Pressure mounts as Brazil appeals OOXML
Brazil has become the latest country to appeal against the ISO’s ratification of Microsoft’s OOXML document format as a international standard. In a damning letter to the international standards body yesterday, the Brazilian national body says that the ballot resolution meeting was flawed and processes were pushed through.
Just one week ago South Africa started what looks to become a growing list of appeals against the voting process that accepted Microsoft’s document format as an ISO standard.
In a letter to the ISO standards body late yesterday [copy here], Marcia Cristina de Oliveira, manager of standardisation processes at the ABNT (Associação Brasileira de Normas Técnicas), says that Brazil considers the disputed ballot resolution meeting (BRM) as “inconclusive” and that the final text of the standard must be published “immediately”. In the letter, a copy of which Tectonic has, the Brazilian delegation says that it is appealing for the “reconsideration of the ISO/IEC DIS 29500 final result”.
De Oliveira says that “at the BRM, the Brazilian delegation was not allowed to present an important proposal regarding the legacy binary mapping.
“Brazil had tried to present this proposal, during the debates, on the first day of the meeting … On Friday, when USA ended their part of presentation and asked for Brazil to present its part of it, the convenor denied this opportunity to Brazilian delegation.”
De Oliveira says that several delegations had protested the arbitrary decision, but those appeals were in vain. The main reason put forward by the convenor for denying Brazil the chance to raise the issue was “lack of time”, says De Oliveira.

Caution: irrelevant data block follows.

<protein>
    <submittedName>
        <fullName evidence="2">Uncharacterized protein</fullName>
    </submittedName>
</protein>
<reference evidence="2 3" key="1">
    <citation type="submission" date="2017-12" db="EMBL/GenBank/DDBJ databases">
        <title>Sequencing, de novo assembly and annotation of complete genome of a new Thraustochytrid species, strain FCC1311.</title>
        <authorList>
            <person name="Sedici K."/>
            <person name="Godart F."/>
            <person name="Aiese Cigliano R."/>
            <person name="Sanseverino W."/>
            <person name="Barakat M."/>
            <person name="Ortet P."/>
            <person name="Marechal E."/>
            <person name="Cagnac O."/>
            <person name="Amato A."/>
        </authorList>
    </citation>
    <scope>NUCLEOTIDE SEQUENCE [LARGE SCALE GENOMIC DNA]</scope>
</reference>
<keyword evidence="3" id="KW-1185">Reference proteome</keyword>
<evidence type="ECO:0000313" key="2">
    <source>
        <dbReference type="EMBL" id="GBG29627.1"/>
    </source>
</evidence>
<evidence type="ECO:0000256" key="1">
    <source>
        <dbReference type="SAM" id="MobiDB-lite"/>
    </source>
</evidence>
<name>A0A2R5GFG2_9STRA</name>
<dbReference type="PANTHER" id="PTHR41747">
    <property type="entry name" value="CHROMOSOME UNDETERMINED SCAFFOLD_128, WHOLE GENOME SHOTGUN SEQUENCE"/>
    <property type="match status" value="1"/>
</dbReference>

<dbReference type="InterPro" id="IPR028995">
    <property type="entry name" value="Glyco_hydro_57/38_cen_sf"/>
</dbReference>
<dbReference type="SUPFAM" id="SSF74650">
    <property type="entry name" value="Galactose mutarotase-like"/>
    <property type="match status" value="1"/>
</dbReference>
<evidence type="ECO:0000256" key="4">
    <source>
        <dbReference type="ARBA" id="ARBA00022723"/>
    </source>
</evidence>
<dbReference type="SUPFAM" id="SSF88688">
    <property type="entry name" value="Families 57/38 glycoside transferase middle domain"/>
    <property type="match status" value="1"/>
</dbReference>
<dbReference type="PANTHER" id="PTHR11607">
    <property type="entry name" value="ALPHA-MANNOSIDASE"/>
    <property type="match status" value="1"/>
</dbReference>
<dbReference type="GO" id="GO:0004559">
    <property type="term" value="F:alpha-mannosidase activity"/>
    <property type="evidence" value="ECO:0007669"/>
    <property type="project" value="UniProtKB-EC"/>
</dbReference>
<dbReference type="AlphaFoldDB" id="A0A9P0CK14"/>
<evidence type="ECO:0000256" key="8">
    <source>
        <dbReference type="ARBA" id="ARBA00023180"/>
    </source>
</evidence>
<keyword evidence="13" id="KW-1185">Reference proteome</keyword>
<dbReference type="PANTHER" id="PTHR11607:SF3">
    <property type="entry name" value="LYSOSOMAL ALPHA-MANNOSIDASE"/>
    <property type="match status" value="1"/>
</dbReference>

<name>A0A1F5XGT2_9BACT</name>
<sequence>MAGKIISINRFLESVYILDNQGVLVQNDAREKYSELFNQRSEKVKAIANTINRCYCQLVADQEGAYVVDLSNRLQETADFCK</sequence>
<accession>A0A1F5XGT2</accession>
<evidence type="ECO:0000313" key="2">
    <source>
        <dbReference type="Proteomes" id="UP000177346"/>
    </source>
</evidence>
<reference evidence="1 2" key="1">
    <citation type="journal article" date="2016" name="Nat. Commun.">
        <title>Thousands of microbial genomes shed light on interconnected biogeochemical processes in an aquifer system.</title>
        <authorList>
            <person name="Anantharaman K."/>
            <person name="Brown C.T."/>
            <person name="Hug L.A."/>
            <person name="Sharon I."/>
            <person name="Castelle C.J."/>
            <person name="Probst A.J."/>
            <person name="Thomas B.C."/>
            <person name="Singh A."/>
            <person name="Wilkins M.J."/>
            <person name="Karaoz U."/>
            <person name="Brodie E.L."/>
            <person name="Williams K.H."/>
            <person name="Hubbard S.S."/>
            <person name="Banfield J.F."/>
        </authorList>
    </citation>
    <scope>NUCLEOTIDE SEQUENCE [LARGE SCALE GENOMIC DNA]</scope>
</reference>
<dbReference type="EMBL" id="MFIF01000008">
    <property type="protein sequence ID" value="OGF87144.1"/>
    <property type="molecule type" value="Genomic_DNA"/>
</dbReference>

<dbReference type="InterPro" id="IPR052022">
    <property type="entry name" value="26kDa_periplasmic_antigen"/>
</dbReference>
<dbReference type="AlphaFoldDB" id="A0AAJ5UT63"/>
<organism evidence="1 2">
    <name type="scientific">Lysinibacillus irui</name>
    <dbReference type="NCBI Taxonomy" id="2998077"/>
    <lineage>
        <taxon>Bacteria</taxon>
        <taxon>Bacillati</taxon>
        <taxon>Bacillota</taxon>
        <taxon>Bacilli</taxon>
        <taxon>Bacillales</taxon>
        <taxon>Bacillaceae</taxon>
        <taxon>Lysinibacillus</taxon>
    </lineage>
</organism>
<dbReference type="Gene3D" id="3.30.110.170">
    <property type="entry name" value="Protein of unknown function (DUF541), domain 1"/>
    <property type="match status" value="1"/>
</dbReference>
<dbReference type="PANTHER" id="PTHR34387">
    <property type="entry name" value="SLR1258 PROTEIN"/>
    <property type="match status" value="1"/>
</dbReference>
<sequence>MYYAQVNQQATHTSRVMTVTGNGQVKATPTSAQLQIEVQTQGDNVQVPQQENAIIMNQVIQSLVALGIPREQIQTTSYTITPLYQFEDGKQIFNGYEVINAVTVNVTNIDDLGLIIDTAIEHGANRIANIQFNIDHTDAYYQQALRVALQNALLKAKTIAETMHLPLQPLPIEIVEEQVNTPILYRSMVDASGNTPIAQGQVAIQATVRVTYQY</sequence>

The letter goes on to say that “most of the decisions taken during the BRM were based on the ‘lack of time’ argument, and we think that this is completely incompatible with the kind of decisions that should have be taken on that meeting”.
The Brazilian national body says that it considers that the elected “default voting criteria” was “only elected because it was the ‘less bad’ criteria … and we do not consider that this voting decision represents the intent of the vast majority of BRM delegates. They went there to discuss the technical propositions”.
Echoing South Africa’s concerns over the delaying publishing of the final version of the OOXML standard, the Brazilian national body says that in terms of the ISO/IEC guidelines the final version must be published no more than one month after the final decision.
“Seeing that almost three months have passed after the end of BRM, without any final version of the text distributed or published, and based on directive subclause 13.12, Brazil request the distribution of ISO/IEC DIS 29500 final text.
“For all those reasons presented, Brazil kindly request that the final result of ISO/IEC DIS 29500 should be reconsidered by ISO/IEC/JTC1 and ISO/IEC/JTC1/SC34,” writes de Oliveira.